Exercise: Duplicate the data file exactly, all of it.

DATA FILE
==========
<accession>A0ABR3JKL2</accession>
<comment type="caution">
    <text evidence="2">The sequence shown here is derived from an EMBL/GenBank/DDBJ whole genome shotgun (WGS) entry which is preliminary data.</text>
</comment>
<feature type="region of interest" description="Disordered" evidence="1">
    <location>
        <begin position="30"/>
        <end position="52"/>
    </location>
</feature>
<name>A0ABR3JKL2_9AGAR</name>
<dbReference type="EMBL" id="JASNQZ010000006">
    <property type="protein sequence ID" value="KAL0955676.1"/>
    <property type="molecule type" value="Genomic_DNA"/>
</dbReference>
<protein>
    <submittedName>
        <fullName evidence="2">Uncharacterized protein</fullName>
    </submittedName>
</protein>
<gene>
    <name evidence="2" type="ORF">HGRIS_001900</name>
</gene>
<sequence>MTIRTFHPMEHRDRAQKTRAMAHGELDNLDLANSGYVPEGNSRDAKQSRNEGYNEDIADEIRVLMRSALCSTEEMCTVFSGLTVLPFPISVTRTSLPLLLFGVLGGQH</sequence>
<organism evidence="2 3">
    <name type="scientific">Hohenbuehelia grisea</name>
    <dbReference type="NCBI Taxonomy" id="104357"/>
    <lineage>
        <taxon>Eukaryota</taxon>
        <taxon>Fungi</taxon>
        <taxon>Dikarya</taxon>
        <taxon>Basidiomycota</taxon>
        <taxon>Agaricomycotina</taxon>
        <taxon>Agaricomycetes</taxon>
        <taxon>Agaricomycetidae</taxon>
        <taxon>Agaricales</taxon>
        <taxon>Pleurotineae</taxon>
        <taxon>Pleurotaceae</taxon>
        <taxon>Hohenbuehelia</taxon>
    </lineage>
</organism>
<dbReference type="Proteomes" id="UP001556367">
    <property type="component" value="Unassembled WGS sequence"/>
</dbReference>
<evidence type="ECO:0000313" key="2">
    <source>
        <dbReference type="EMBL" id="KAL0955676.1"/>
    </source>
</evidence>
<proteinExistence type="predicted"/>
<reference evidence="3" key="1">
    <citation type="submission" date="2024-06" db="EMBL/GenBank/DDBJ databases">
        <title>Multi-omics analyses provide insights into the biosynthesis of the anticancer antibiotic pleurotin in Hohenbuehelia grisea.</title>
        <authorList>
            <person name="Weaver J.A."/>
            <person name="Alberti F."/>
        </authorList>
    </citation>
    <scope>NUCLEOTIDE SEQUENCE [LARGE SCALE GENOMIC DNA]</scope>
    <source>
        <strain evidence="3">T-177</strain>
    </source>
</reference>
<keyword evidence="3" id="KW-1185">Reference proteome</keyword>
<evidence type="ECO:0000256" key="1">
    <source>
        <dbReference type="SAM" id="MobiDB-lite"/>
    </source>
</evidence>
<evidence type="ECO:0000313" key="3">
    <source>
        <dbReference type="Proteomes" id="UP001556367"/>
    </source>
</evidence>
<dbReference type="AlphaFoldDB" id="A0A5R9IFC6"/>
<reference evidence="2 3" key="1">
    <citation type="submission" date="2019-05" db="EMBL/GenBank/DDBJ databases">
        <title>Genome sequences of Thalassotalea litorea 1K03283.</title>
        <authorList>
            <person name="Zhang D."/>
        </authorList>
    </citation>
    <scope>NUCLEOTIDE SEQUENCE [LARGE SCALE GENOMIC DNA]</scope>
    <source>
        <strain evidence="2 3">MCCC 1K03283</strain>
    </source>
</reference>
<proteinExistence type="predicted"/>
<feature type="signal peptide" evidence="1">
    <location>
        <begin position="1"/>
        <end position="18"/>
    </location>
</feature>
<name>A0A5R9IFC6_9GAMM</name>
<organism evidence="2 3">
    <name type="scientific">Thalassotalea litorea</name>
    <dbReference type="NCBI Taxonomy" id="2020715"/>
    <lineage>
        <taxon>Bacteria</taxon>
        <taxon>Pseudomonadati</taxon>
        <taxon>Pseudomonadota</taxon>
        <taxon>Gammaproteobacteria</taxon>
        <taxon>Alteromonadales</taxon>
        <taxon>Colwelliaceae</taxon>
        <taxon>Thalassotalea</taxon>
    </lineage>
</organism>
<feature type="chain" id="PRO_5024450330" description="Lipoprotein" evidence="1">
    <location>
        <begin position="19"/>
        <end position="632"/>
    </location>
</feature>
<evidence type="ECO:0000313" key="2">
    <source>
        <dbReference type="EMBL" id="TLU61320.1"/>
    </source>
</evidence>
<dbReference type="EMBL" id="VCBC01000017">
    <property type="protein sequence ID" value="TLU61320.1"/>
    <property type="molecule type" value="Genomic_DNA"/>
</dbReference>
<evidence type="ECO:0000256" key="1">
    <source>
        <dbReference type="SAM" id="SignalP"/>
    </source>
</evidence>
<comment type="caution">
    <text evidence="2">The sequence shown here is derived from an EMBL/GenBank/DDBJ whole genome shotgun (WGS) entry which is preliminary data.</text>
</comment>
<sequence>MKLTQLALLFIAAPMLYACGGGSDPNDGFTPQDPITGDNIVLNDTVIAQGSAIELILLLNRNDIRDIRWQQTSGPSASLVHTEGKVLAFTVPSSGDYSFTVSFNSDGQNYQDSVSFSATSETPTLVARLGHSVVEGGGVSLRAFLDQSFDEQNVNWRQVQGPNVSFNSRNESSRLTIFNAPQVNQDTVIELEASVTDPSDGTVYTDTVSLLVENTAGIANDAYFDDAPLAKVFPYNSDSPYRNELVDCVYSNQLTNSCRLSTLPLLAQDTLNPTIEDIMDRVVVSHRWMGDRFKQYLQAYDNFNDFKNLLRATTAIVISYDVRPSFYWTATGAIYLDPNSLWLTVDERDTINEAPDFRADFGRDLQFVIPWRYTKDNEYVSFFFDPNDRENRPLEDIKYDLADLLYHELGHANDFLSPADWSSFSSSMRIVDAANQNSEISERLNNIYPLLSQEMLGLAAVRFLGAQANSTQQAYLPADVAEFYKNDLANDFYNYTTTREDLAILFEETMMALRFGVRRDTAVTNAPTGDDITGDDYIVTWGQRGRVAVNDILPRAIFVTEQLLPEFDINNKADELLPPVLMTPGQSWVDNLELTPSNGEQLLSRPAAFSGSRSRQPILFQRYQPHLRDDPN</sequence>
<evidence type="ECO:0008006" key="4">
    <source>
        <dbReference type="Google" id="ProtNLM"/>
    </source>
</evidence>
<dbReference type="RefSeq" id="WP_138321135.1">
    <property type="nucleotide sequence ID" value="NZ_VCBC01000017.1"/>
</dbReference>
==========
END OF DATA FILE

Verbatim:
<accession>A0ABR3JKL2</accession>
<comment type="caution">
    <text evidence="2">The sequence shown here is derived from an EMBL/GenBank/DDBJ whole genome shotgun (WGS) entry which is preliminary data.</text>
</comment>
<feature type="region of interest" description="Disordered" evidence="1">
    <location>
        <begin position="30"/>
        <end position="52"/>
    </location>
</feature>
<name>A0ABR3JKL2_9AGAR</name>
<dbReference type="EMBL" id="JASNQZ010000006">
    <property type="protein sequence ID" value="KAL0955676.1"/>
    <property type="molecule type" value="Genomic_DNA"/>
</dbReference>
<protein>
    <submittedName>
        <fullName evidence="2">Uncharacterized protein</fullName>
    </submittedName>
</protein>
<gene>
    <name evidence="2" type="ORF">HGRIS_001900</name>
</gene>
<sequence>MTIRTFHPMEHRDRAQKTRAMAHGELDNLDLANSGYVPEGNSRDAKQSRNEGYNEDIADEIRVLMRSALCSTEEMCTVFSGLTVLPFPISVTRTSLPLLLFGVLGGQH</sequence>
<organism evidence="2 3">
    <name type="scientific">Hohenbuehelia grisea</name>
    <dbReference type="NCBI Taxonomy" id="104357"/>
    <lineage>
        <taxon>Eukaryota</taxon>
        <taxon>Fungi</taxon>
        <taxon>Dikarya</taxon>
        <taxon>Basidiomycota</taxon>
        <taxon>Agaricomycotina</taxon>
        <taxon>Agaricomycetes</taxon>
        <taxon>Agaricomycetidae</taxon>
        <taxon>Agaricales</taxon>
        <taxon>Pleurotineae</taxon>
        <taxon>Pleurotaceae</taxon>
        <taxon>Hohenbuehelia</taxon>
    </lineage>
</organism>
<dbReference type="Proteomes" id="UP001556367">
    <property type="component" value="Unassembled WGS sequence"/>
</dbReference>
<evidence type="ECO:0000313" key="2">
    <source>
        <dbReference type="EMBL" id="KAL0955676.1"/>
    </source>
</evidence>
<proteinExistence type="predicted"/>
<reference evidence="3" key="1">
    <citation type="submission" date="2024-06" db="EMBL/GenBank/DDBJ databases">
        <title>Multi-omics analyses provide insights into the biosynthesis of the anticancer antibiotic pleurotin in Hohenbuehelia grisea.</title>
        <authorList>
            <person name="Weaver J.A."/>
            <person name="Alberti F."/>
        </authorList>
    </citation>
    <scope>NUCLEOTIDE SEQUENCE [LARGE SCALE GENOMIC DNA]</scope>
    <source>
        <strain evidence="3">T-177</strain>
    </source>
</reference>
<keyword evidence="3" id="KW-1185">Reference proteome</keyword>
<evidence type="ECO:0000256" key="1">
    <source>
        <dbReference type="SAM" id="MobiDB-lite"/>
    </source>
</evidence>
<evidence type="ECO:0000313" key="3">
    <source>
        <dbReference type="Proteomes" id="UP001556367"/>
    </source>
</evidence>
<dbReference type="AlphaFoldDB" id="A0A5R9IFC6"/>
<reference evidence="2 3" key="1">
    <citation type="submission" date="2019-05" db="EMBL/GenBank/DDBJ databases">
        <title>Genome sequences of Thalassotalea litorea 1K03283.</title>
        <authorList>
            <person name="Zhang D."/>
        </authorList>
    </citation>
    <scope>NUCLEOTIDE SEQUENCE [LARGE SCALE GENOMIC DNA]</scope>
    <source>
        <strain evidence="2 3">MCCC 1K03283</strain>
    </source>
</reference>
<proteinExistence type="predicted"/>
<feature type="signal peptide" evidence="1">
    <location>
        <begin position="1"/>
        <end position="18"/>
    </location>
</feature>
<name>A0A5R9IFC6_9GAMM</name>
<organism evidence="2 3">
    <name type="scientific">Thalassotalea litorea</name>
    <dbReference type="NCBI Taxonomy" id="2020715"/>
    <lineage>
        <taxon>Bacteria</taxon>
        <taxon>Pseudomonadati</taxon>
        <taxon>Pseudomonadota</taxon>
        <taxon>Gammaproteobacteria</taxon>
        <taxon>Alteromonadales</taxon>
        <taxon>Colwelliaceae</taxon>
        <taxon>Thalassotalea</taxon>
    </lineage>
</organism>
<feature type="chain" id="PRO_5024450330" description="Lipoprotein" evidence="1">
    <location>
        <begin position="19"/>
        <end position="632"/>
    </location>
</feature>
<evidence type="ECO:0000313" key="2">
    <source>
        <dbReference type="EMBL" id="TLU61320.1"/>
    </source>
</evidence>
<dbReference type="EMBL" id="VCBC01000017">
    <property type="protein sequence ID" value="TLU61320.1"/>
    <property type="molecule type" value="Genomic_DNA"/>
</dbReference>
<evidence type="ECO:0000256" key="1">
    <source>
        <dbReference type="SAM" id="SignalP"/>
    </source>
</evidence>
<comment type="caution">
    <text evidence="2">The sequence shown here is derived from an EMBL/GenBank/DDBJ whole genome shotgun (WGS) entry which is preliminary data.</text>
</comment>
<sequence>MKLTQLALLFIAAPMLYACGGGSDPNDGFTPQDPITGDNIVLNDTVIAQGSAIELILLLNRNDIRDIRWQQTSGPSASLVHTEGKVLAFTVPSSGDYSFTVSFNSDGQNYQDSVSFSATSETPTLVARLGHSVVEGGGVSLRAFLDQSFDEQNVNWRQVQGPNVSFNSRNESSRLTIFNAPQVNQDTVIELEASVTDPSDGTVYTDTVSLLVENTAGIANDAYFDDAPLAKVFPYNSDSPYRNELVDCVYSNQLTNSCRLSTLPLLAQDTLNPTIEDIMDRVVVSHRWMGDRFKQYLQAYDNFNDFKNLLRATTAIVISYDVRPSFYWTATGAIYLDPNSLWLTVDERDTINEAPDFRADFGRDLQFVIPWRYTKDNEYVSFFFDPNDRENRPLEDIKYDLADLLYHELGHANDFLSPADWSSFSSSMRIVDAANQNSEISERLNNIYPLLSQEMLGLAAVRFLGAQANSTQQAYLPADVAEFYKNDLANDFYNYTTTREDLAILFEETMMALRFGVRRDTAVTNAPTGDDITGDDYIVTWGQRGRVAVNDILPRAIFVTEQLLPEFDINNKADELLPPVLMTPGQSWVDNLELTPSNGEQLLSRPAAFSGSRSRQPILFQRYQPHLRDDPN</sequence>
<evidence type="ECO:0008006" key="4">
    <source>
        <dbReference type="Google" id="ProtNLM"/>
    </source>
</evidence>
<dbReference type="RefSeq" id="WP_138321135.1">
    <property type="nucleotide sequence ID" value="NZ_VCBC01000017.1"/>
</dbReference>